Please use this identifier to cite or link to this item: http://hdl.handle.net/10261/248063
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dc.contributor.authorPessarrodona, Albertes_ES
dc.contributor.authorFilbee-Dexter, Karenes_ES
dc.contributor.authorAlcoverro, Teresaes_ES
dc.contributor.authorBoada, Jordies_ES
dc.contributor.authorFeehan, Colette J.es_ES
dc.contributor.authorFredriksen, Steines_ES
dc.contributor.authorGrace, Sean P.es_ES
dc.contributor.authorNakamura, Yoheies_ES
dc.contributor.authorNarváez, Carla A.es_ES
dc.contributor.authorNorderhaug, Kjell Magnuses_ES
dc.contributor.authorWernberg, Thomases_ES
dc.date.accessioned2021-08-16T06:51:10Z-
dc.date.available2021-08-16T06:51:10Z-
dc.date.issued2021-
dc.identifier.citationGlobal Change Biology : doi:10.1111/gcb.15759 (2021)es_ES
dc.identifier.issn1354-1013 1365-2486-
dc.identifier.urihttp://hdl.handle.net/10261/248063-
dc.descriptionEste artículo contiene 14 páginas, 6 figuras, 1 tabla.es_ES
dc.description.abstractHumans are rapidly transforming the structural configuration of the planet's eco systems, but these changes and their ecological consequences remain poorly quantified in underwater habitats. Here, we show that the loss of forest-forming seaweeds and the rise of ground-covering ‘turfs’ across four continents consistently resulted in the miniaturization of underwater habitat structure, with seascapes converging towards flattened habitats with smaller habitable spaces. Globally, turf seascapes occupied a smaller architectural trait space and were structurally more similar across regions than marine forests, evidencing habitat homogenization. Surprisingly, such habitat convergence occurred despite turf seascapes consisting of vastly different species richness and with different taxa providing habitat archi tecture, as well as across disparate drivers of marine forest decline. Turf seascapes contained high sediment loads, with the miniaturization of habitat across 100s of km in mid-Western Australia resulting in reefs retaining an additional ~242 million tons of sediment (four orders of magnitude more than the sediments delivered flu vially annually). Together, this work demonstrates that the replacement of marine forests by turfs is a generalizable phenomenon that has profound consequences for the ecology of temperate reefs.es_ES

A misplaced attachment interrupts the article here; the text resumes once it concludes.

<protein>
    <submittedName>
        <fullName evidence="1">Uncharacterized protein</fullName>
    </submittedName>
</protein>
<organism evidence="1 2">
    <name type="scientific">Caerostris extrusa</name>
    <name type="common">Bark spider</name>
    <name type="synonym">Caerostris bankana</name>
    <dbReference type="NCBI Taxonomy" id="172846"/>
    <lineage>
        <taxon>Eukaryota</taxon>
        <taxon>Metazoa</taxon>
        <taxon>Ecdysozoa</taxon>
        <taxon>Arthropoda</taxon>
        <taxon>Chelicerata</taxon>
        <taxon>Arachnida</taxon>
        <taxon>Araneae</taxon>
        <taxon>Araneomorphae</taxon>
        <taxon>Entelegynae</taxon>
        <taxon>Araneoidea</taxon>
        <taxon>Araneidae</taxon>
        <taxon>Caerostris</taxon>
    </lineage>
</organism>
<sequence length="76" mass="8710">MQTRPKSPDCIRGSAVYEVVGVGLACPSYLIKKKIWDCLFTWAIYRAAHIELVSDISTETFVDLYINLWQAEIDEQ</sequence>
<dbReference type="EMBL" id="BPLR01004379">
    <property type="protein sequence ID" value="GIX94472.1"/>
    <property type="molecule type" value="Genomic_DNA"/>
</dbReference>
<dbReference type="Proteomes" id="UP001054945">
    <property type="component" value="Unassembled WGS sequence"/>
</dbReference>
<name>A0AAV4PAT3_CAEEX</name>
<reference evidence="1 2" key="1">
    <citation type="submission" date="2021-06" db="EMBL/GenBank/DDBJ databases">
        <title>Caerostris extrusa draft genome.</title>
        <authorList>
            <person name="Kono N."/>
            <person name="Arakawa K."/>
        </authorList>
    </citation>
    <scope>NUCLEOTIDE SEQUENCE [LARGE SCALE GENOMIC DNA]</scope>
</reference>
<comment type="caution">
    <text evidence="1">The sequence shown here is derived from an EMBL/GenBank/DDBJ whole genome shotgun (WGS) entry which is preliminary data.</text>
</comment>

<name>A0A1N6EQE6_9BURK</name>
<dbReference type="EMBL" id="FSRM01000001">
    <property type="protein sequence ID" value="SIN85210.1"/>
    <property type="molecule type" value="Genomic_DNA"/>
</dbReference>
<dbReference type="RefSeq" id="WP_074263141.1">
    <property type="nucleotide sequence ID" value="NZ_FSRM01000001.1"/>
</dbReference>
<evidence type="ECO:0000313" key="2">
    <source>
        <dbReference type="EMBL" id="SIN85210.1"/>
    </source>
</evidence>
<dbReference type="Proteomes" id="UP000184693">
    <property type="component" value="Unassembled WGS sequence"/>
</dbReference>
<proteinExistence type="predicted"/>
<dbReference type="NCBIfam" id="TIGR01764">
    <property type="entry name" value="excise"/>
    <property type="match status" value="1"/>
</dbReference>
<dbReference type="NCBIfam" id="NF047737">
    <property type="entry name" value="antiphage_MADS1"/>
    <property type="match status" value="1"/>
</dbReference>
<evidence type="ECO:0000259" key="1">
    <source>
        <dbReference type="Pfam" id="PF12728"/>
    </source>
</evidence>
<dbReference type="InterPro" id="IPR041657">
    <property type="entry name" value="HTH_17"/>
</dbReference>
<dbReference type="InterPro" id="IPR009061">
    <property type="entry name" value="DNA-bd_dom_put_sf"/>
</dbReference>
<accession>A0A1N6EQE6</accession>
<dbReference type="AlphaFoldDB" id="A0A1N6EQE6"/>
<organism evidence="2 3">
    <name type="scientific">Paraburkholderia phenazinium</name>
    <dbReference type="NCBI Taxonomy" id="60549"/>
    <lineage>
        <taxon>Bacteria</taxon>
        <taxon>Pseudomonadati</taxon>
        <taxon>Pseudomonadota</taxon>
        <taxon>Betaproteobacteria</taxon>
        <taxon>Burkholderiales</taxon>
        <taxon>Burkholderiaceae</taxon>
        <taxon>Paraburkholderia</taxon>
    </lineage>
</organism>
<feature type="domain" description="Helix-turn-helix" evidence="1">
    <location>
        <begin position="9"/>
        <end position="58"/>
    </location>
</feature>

dc.description.sponsorshipHolsworth Wildlife Research Endowment; Ministerio de Economía, Industria y Competitividad, Gobierno de España, Grant/Award Number: CTM2017-86695- C3-1-R; Australian Research Council, Grant/Award Number: DE190100692 and DP190100058; UWA; Australian Government International Research Training Programes_ES
dc.language.isoenges_ES
dc.publisherJohn Wiley & Sonses_ES
dc.rightsclosedAccesses_ES
dc.subjectRegime shiftes_ES
dc.subjectSeaweedes_ES
dc.subjectAlgal turfes_ES
dc.subjectClimate changees_ES
dc.subjectEpilithic algal matrixes_ES
dc.subjectFoundation specieses_ES
dc.subjectHabitat changees_ES
dc.subjectKelp forestses_ES
dc.titleHomogenization and miniaturization of habitat structure in temperate marine forestses_ES
dc.typeartículoes_ES
dc.description.peerreviewedPeer reviewedes_ES
dc.relation.publisherversionhttps://doi.org/10.1111/gcb.15759es_ES
dc.relation.csices_ES
oprm.item.hasRevisionno ko 0 false*
item.fulltextNo Fulltext-
item.openairetypeartículo-
item.cerifentitytypePublications-
item.languageiso639-1en-
item.openairecristypehttp://purl.org/coar/resource_type/c_18cf-
item.grantfulltextnone-
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